Politics, Business & Culture in the Americas

El Salvador’s New Push to Reduce Extortion

In the first days of his last year as president, El Salvadoran President Mauricio Funes was forced to make some changes in the country’s security cabinet. Following a ruling by the Supreme Court declaring the former security and justice minister’s term unconstitutional, Funes selected Ricardo Perdomo as the new security and justice minister. Perdomo, a … Read more


The Drug Debate at the OAS General Assembly

The 43rd General Assembly of the Organization of American States opened on Tuesday in Antigua, Guatemala, with the aim of producing “a comprehensive policy against the world drug problem in the Americas.” Guatemala has been at the vanguard of new thinking on the drug trade partly because it has few alternatives. The country is blighted by … Read more


Special Unit Created to Search for Mexico’s Disappeared

On Monday, various Mexican government officials were joined by the representative of the United Nations‘ Human Rights office in Mexico at an event to mark the creation of a special investigative unit to search for missing people. The unit will be part of the attorney general’s office and will increase the number of federal investigators … Read more


Congress Rebels against States of Siege in Guatemala

Guatemala’s congress and Guatemalan President Otto Pérez Molina are at odds on how to deal with the ongoing violence between mine security guards and the public in two Guatemalan departmentos. Tension in the two departments of Jalapa and Santa Rosa prompted Pérez Molina to declare a state of emergency in four towns in early May, … Read more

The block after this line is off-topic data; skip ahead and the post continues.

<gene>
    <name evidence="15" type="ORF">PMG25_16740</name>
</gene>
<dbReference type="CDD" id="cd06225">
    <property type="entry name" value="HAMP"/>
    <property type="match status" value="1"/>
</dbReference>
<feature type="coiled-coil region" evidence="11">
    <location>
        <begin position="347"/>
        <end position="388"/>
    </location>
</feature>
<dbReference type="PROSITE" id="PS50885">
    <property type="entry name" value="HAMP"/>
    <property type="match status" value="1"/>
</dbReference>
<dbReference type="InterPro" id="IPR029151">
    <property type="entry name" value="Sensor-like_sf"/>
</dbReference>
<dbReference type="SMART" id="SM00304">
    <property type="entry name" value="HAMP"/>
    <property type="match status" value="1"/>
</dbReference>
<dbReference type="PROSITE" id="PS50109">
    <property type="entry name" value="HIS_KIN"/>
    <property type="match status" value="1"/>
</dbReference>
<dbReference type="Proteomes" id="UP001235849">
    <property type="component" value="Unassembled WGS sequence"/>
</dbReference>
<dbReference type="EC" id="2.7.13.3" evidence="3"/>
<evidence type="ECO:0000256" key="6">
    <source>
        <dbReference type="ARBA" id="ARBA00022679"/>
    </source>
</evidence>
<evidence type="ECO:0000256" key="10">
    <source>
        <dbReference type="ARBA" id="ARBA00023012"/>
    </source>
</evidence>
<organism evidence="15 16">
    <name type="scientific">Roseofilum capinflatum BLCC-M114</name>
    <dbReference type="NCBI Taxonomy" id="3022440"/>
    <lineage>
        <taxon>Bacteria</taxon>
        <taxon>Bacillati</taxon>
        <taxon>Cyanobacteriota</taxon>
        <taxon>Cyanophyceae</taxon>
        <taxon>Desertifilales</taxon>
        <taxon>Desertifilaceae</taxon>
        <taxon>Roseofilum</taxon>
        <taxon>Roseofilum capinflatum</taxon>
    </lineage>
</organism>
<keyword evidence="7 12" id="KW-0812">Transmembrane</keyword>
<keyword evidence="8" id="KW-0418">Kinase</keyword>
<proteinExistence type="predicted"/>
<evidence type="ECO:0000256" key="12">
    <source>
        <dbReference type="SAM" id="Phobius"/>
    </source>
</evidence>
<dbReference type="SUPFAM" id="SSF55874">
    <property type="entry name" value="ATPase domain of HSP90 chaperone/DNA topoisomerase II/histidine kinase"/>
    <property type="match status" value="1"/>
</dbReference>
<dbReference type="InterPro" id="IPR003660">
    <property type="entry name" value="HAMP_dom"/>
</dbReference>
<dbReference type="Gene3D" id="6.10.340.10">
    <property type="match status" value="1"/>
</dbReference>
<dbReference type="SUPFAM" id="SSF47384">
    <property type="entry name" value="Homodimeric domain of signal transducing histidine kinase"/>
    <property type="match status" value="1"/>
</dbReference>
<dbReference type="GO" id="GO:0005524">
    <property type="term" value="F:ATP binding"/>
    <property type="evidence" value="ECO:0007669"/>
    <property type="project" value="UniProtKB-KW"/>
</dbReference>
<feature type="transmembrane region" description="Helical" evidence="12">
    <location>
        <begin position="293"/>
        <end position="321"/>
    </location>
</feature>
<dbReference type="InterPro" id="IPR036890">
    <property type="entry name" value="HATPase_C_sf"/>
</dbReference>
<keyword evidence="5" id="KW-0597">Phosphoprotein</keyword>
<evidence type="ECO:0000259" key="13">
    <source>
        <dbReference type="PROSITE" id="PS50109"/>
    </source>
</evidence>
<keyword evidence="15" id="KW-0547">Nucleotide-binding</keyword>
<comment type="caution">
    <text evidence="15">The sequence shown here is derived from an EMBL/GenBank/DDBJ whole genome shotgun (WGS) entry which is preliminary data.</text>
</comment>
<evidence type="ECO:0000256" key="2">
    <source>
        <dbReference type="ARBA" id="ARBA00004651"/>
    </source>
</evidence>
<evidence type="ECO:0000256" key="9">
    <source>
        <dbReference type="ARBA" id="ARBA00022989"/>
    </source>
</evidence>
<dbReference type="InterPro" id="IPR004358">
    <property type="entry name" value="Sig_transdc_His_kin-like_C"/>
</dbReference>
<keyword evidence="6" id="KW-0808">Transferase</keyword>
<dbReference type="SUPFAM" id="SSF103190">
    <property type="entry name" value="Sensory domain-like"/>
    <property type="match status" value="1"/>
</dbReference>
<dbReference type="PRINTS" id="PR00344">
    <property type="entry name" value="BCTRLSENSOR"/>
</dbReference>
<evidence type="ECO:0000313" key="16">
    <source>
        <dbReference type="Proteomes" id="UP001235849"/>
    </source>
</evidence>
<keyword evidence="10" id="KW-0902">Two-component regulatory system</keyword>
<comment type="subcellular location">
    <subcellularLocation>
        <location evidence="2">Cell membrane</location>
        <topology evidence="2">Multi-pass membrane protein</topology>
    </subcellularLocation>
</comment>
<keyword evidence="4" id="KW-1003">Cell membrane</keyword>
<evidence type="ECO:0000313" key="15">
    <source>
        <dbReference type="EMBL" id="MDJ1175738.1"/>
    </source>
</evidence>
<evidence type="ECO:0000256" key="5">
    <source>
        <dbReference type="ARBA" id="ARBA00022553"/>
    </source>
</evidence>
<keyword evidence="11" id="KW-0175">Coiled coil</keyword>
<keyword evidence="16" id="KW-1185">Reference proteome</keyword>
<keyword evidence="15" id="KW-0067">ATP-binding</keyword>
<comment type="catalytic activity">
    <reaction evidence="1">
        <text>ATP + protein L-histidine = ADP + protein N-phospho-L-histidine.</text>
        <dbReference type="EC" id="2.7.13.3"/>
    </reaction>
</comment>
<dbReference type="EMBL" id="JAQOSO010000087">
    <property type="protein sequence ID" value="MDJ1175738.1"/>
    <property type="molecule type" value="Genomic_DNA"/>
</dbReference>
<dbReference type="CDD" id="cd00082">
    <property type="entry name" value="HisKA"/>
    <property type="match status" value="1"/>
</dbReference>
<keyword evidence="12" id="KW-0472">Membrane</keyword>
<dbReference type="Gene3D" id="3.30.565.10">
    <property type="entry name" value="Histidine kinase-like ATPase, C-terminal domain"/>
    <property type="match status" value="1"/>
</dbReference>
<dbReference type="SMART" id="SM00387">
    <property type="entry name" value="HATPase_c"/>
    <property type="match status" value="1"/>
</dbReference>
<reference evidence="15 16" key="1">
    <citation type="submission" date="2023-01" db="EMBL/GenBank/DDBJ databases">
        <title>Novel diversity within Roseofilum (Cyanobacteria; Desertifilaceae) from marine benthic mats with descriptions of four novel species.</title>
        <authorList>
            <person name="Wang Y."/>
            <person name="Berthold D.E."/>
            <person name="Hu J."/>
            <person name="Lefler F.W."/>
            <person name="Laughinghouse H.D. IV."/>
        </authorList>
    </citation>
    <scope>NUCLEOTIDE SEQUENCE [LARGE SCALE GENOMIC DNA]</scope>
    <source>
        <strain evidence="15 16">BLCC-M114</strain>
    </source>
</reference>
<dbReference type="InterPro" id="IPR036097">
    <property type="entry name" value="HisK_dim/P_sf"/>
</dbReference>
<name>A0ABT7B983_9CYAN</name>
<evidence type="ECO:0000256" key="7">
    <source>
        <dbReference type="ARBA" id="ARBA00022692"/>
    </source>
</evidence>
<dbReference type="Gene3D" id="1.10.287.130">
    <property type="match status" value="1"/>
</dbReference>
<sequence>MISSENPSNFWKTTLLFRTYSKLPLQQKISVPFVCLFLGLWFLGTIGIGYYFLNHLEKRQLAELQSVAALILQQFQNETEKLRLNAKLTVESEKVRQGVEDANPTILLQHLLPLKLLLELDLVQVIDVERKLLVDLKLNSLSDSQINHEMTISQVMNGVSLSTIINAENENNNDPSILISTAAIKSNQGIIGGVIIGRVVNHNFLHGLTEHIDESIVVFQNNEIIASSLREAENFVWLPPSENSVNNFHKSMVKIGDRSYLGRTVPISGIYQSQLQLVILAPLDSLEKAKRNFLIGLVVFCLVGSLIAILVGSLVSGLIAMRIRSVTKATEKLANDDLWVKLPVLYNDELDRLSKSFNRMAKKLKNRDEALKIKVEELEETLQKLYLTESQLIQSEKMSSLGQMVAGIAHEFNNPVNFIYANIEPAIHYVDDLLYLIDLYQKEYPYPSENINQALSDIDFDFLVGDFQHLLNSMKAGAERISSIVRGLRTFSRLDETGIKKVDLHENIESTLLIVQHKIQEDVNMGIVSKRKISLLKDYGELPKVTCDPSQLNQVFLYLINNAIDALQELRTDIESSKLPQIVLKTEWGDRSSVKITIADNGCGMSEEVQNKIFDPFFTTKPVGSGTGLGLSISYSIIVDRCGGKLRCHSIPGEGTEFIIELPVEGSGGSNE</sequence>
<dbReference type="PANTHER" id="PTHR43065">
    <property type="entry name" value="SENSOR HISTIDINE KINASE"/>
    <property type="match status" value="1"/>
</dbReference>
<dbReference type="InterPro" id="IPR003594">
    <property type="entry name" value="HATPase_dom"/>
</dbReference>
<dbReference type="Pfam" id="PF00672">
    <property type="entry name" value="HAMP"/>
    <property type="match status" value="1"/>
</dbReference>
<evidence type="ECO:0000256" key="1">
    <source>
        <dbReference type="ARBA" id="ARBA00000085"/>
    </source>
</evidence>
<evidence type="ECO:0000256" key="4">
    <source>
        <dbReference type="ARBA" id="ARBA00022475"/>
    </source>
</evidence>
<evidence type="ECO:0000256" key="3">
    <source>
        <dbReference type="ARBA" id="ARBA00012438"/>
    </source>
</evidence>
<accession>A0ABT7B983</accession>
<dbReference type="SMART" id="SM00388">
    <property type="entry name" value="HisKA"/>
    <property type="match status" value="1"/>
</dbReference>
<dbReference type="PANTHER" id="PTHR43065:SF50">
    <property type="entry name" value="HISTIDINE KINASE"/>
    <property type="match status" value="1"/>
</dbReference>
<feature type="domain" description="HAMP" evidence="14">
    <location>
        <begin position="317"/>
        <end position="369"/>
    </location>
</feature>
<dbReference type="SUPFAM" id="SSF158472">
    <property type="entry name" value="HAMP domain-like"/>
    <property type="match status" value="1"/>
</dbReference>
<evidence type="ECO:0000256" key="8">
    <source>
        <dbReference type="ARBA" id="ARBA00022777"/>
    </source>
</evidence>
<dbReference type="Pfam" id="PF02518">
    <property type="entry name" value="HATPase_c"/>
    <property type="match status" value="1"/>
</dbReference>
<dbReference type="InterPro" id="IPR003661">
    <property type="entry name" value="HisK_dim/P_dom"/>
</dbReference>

Las Policías Comunitarias en México

En los últimos años, se ha presentado en México un fenómeno social muy preocupante. En muchas de las regiones azotadas por la violencia del crimen organizado, las poblaciones se han unido para crear las llamadas “policías comunitarias”—grupos de autodefensa civil integrados por vecinos de las mismas comunidades que se dedican a realizar las labores de … Read more


FARC –Colombian Government Resume Talks in Havana

On Wednesday, after a nearly two-week recess, the Colombian government and the Fuerzas Armadas Revolucionarias de Colombia (FARC) resumed peace talks in Havana, Cuba, with this ninth round seeking to reach an agreement on agrarian reform. Talks originally began in November 2012.   Only the first of five items on the agenda at the talks, … Read more

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Obama and Peña Nieto Focus on the Economy Over Immigration and Security

Building up to their meeting in Mexico City on May 2, the administrations of both U.S. President Barack Obama and Mexican President Enrique Peña Nieto hinted that economic ties would be the focal point of their one-on-one meeting. In an interview with Americas Quarterly prior to the trip, Obama reiterated this, saying that he would … Read more


AQ Slideshow: Camp Harbor Head and the Border Between Nicaragua and Costa Rica